Alternatively, real normal modal motion, i.e., motion in the coordinate systems of a plurality of single degree of freedom (SDOF) systems, can be explicitly estimated from the motion signals and used to generate process parameter estimates. For example, mode pass filtering may be achieved using a two-step process involving application of a modal transformation to transform the conduit motion to corresponding real normal modal motion, and application of a selective inverse modal transformation to the real normal modal motion to produce a filtered output that preferentially represents components of the conduit motion associated with one or more desired real normal modes. This filtered output can be processed to estimate a process parameter using, for example, conventional phase difference techniques.

According to another aspect of the present invention, a process parameter is directly determined from an estimated real normal modal motion. For example, real normal modal motion for a real normal mode that is closely correlated with Coriolis force is normalized with respect to a real normal modal motion of another mode to generate a scaling factor. The scaling factor is used to estimate mass flow.

Modal Behavior of a Vibrating Conduit

Behavior of a vibrating structure such as a sensor conduit may be described in terms of one or more natural modes having associated natural frequencies of vibration. The modes and the associated natural frequencies may be mathematically described by eigenvectors and associated eigenvalues, the eigenvectors being unique in relative magnitude but not absolute magnitude and orthogonal with respect to the mass and stiffness of the structure. The linearly independent set of vectors may be used as a transformation to uncouple equations that describe the structure's motion. In particular, the response of the structure to an excitation can be represented as a superposition of scaled modes, the scaling representing the contribution of each mode to the motion of the structure. Depending on the excitation, some modes may contribute more than others. Some modes may be undesirable because they may contribute energy at the resonant frequency of desired modes and therefore may corrupt measurements taken at the resonant frequency of a desired mode, such as phase difference measurements taken at the drive frequency.

Conventional flowmeters typically use structural and temporal filtering to reduce the effects of undesirable modes. Conventional structural filtering techniques include using mechanical features such as brace bars designed to decouple in phase and out of phase bending modes, actuators positioned such that they are less likely to excite undesirable modes and transducers placed such that they are less sensitive to undesirable modes. Structural filtering techniques can be very effective in reducing energy of undesired modes, but may be limited by geometric and fabrication constraints.

Temporal filtering techniques typically modify transducer signals based on time domain or frequency domain parameters. For example, a typical Coriolis flowmeter may include frequency domain filters designed to remove frequency components that are significantly correlated with undesired modes. However, off-resonance energy from undesired modes may contribute considerably to energy at the resonant frequency of a desired mode. Because frequency-domain filters generally are ineffective at distinguishing the contribution of multiple modes at a given frequency, the contribution of undesired modes at a measurement frequency may be a significant source of error in process parameter measurements.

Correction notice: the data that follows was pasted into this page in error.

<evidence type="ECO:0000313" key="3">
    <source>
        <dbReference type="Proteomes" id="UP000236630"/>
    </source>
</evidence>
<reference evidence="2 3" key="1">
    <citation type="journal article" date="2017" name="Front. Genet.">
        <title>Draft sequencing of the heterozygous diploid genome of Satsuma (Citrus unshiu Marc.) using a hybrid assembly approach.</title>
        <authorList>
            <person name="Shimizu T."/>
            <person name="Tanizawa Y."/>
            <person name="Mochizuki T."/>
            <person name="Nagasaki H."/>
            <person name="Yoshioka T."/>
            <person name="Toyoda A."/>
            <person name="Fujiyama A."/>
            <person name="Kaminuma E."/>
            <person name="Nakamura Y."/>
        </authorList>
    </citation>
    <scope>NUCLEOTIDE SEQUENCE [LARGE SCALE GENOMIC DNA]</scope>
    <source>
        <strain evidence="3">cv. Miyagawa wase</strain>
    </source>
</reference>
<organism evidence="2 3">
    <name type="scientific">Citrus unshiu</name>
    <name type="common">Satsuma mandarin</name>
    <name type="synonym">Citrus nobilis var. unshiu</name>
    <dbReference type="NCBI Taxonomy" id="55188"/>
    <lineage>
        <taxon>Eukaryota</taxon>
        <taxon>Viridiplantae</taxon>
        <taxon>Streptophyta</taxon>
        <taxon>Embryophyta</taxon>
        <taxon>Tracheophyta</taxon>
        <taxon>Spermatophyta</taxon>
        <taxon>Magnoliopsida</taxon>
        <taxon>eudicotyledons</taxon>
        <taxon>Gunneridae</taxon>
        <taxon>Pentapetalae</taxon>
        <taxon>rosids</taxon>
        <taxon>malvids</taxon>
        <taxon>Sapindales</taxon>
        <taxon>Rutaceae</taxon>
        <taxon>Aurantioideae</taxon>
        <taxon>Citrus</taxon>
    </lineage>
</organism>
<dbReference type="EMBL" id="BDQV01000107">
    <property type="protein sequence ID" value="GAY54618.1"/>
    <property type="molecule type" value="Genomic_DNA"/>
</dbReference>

A sensor conduit structure with negligible damping and zero flow may be assumed to have purely real natural or normal modes of vibration, i.e., in each mode, each point of the structure reaches maximum displacement simultaneously. However, a real conduit having non-negligible damping and a material flowing therethrough has a generally complex response to excitation, i.e., points of the structure generally do not simultaneously reach maximum amplitude. The motion of the conduit structure may be described as a complex mode having real and imaginary components or, alternatively, magnitude and phase components. Coriolis forces imparted by the flowing material introduce the complexity into the motion of the sensor conduit.

Even if complex, motion of a conduit structure can be described as a superposition of scaled natural or “normal” modes, as the real and imaginary parts of a complex mode are linearly independent by definition. To represent complex motion, complex scaling coefficients are used in combining the constituent real normal modes. Particular real normal modes may be closely correlated with the imaginary component of the complex mode while being significantly less correlated with the real component of the complex mode. Accordingly, these particular real normal modes may be more closely correlated with the Coriolis forces associated with the material in the sensor conduit, and thus can provide information for generating an accurate estimate of a parameter associated with the material.